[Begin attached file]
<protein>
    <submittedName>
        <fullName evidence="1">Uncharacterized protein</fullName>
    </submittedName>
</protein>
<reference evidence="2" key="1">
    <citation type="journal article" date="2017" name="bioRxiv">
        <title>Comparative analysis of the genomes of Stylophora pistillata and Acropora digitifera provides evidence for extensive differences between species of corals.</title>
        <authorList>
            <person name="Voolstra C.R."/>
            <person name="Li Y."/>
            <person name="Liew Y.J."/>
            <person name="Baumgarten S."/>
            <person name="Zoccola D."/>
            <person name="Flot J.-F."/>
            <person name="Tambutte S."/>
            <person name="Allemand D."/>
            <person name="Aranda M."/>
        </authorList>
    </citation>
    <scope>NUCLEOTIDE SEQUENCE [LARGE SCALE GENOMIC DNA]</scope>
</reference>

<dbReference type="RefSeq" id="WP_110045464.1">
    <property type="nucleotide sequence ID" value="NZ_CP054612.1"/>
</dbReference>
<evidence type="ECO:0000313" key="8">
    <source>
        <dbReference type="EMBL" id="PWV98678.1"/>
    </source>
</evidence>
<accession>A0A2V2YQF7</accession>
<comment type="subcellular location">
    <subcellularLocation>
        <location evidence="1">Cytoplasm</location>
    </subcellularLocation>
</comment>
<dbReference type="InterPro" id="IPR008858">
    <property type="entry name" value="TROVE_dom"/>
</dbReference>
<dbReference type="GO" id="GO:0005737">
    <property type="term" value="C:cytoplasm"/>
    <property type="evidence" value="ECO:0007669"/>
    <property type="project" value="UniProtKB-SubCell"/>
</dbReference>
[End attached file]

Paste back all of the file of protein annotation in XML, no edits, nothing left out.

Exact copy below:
<protein>
    <submittedName>
        <fullName evidence="1">Uncharacterized protein</fullName>
    </submittedName>
</protein>
<reference evidence="2" key="1">
    <citation type="journal article" date="2017" name="bioRxiv">
        <title>Comparative analysis of the genomes of Stylophora pistillata and Acropora digitifera provides evidence for extensive differences between species of corals.</title>
        <authorList>
            <person name="Voolstra C.R."/>
            <person name="Li Y."/>
            <person name="Liew Y.J."/>
            <person name="Baumgarten S."/>
            <person name="Zoccola D."/>
            <person name="Flot J.-F."/>
            <person name="Tambutte S."/>
            <person name="Allemand D."/>
            <person name="Aranda M."/>
        </authorList>
    </citation>
    <scope>NUCLEOTIDE SEQUENCE [LARGE SCALE GENOMIC DNA]</scope>
</reference>

<dbReference type="RefSeq" id="WP_110045464.1">
    <property type="nucleotide sequence ID" value="NZ_CP054612.1"/>
</dbReference>
<evidence type="ECO:0000313" key="8">
    <source>
        <dbReference type="EMBL" id="PWV98678.1"/>
    </source>
</evidence>
<accession>A0A2V2YQF7</accession>
<comment type="subcellular location">
    <subcellularLocation>
        <location evidence="1">Cytoplasm</location>
    </subcellularLocation>
</comment>
<dbReference type="InterPro" id="IPR008858">
    <property type="entry name" value="TROVE_dom"/>
</dbReference>
<dbReference type="GO" id="GO:0005737">
    <property type="term" value="C:cytoplasm"/>
    <property type="evidence" value="ECO:0007669"/>
    <property type="project" value="UniProtKB-SubCell"/>
</dbReference>